Pork Wraps

Remain abreast of the hogs & pork markets with our weekly Pork Wraps written by J.S. Ferraro EVP, Research and Analysis, Dr. Rob Murphy.

Pork Wrap July 23

The negotiated hog markets were lower this week, with the NDD
market dropping over $3 and the WCB off a little more than $5.
The cutout, meanwhile, added about $2.50 on a weekly average
basis. That helped move packer margins back up to $15/head and
it is beginning to feel like packers are in control again after that
disastrous drop in the cutout and margins back in June. This week
was all about the bellies, which have now moved to an all-time

Without the strength in the bellies, it is a good bet that the cutout
would have been lower on the week. Bellies can be a fickle beast
and very volatile. Recall that it was a sharp drop in belly prices
back in June that precipitated the big decline in the cutout. At that
time, the belly primal went from around $200 to $150 in just 2
weeks. That type of downdraft could happen again at any moment
given how high belly prices are. I suspect that bellies are caught
up in a demand surge for products containing fat. Pork 42s also
made an all-time high this week. There is no telling how long that
demand boost will last, but with high corn prices it is a pretty good
bet that livestock producers are not going to feed animals any
longer than they have to and that will tend to limit the amount of
animal fat that gets produced. Other parts of the carcass are
struggling. The butts took a huge price hit this week and the loins
look to me like they may be next. In order to turn the cutout lower
we need to see increased pork production.

We are at that point in the calendar when kills begin to expand
seasonally and it looks to me like this week’s kill will be
considerably larger than last week—perhaps around 2.36 million
head. That is pretty close to what the pig crop implied (chart
to the right). By Labor Day, I expect to see kills north of 2.55 million
head. If that doesn’t turn the cutout lower then it will be time to buy
everything in the complex with both hands because something very
unusual is going on. Hog weights are currently approaching their
annual lows and this week’s data confirmed that they haven’t
started to rise yet. That will come in August. The DTDS weights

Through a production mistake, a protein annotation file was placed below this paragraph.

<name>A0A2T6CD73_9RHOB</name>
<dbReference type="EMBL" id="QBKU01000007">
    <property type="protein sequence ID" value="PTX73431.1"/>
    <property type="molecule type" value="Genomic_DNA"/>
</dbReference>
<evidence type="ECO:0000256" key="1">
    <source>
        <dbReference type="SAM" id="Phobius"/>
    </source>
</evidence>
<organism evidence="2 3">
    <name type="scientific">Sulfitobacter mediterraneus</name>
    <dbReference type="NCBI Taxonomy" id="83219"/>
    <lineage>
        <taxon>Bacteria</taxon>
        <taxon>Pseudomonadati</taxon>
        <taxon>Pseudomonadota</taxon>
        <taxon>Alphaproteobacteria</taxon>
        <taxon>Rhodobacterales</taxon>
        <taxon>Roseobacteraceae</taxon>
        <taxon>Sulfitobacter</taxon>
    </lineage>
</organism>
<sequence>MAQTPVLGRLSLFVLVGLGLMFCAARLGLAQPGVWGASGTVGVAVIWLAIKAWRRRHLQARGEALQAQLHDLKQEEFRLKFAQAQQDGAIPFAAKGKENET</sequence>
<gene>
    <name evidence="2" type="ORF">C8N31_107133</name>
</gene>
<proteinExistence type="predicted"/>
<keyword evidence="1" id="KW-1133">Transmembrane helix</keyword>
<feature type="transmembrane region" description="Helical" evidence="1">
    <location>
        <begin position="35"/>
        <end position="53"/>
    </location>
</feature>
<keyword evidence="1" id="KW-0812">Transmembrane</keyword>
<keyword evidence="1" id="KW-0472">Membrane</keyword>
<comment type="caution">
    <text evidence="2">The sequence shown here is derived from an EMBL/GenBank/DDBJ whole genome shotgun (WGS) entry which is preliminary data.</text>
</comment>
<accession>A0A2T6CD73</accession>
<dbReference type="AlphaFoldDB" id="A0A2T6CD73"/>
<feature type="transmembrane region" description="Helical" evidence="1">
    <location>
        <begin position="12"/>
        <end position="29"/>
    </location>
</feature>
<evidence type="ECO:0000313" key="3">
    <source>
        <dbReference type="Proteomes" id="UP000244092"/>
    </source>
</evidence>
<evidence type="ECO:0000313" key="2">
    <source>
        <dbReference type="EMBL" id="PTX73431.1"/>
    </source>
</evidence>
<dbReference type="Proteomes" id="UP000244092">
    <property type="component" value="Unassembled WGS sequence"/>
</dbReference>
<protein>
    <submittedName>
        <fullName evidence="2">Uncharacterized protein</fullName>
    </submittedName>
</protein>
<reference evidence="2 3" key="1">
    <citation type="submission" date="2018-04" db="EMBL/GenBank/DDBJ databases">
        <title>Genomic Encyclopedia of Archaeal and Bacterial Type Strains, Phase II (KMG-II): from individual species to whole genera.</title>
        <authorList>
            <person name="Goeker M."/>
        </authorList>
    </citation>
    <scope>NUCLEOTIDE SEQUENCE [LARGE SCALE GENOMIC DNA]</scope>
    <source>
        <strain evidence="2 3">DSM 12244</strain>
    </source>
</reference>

are at all-time lows, which tells me that hog producers must be very
current. It is a mystery why the negotiated market has been
printing lower in recent days if hogs are so light and current.

Now that packers have a decent margin once again, perhaps
they will focus on increasing the kill and that might stabilize the
negotiated hog market. Right now, the LHI seems to be stuck
around $112 as higher cutout values are being offset by lower
negotiated hog prices. My forecast has the LHI beginning to
move lower in the next couple of weeks, that means that Aug is
likely to expire well above where traders thought just a few
weeks back when it ventured into the high $90s. I guess we
shouldn’t be surprised by that since traders at one point were
pricing the Jul contract at $100 and it ended up expiring at

I see the price declines accelerating between the Aug and
Oct expirations. The cutout futures are valuing the cutout at
$103 in October and that just looks way too high for me. Kills
will be much larger then and the hogs will be heavier. I favor a
cutout in the low $90s for October. If I’m right about that then
the LHI might trade in the low $80s since with
expanding supplies we would expect packer margins to be
relatively wide in October. One sharp belly pullback like we saw
in June would quickly correct that problem. The export
data released Thursday morning wasn’t very encouraging.
Net new sales to China were negative, meaning there were
more cancellations than new sales. Movement was pretty
good to Mexico and Japan, but if China is withdrawing from
the US market then I’m afraid it will leave a hole that is too big
for other destinations to fill.

It seems that recently the futures have spent the early part of
the week pumping up the deferred contracts in response to
the rising cutout but then when Thursday arrives the export
data throws a wet blanket on the party. Next week, watch the
bellies and hams. They are the main drivers of the cutout at
this point. Any stumble in either one of those has the potential
to greatly alter the psychology of this market.


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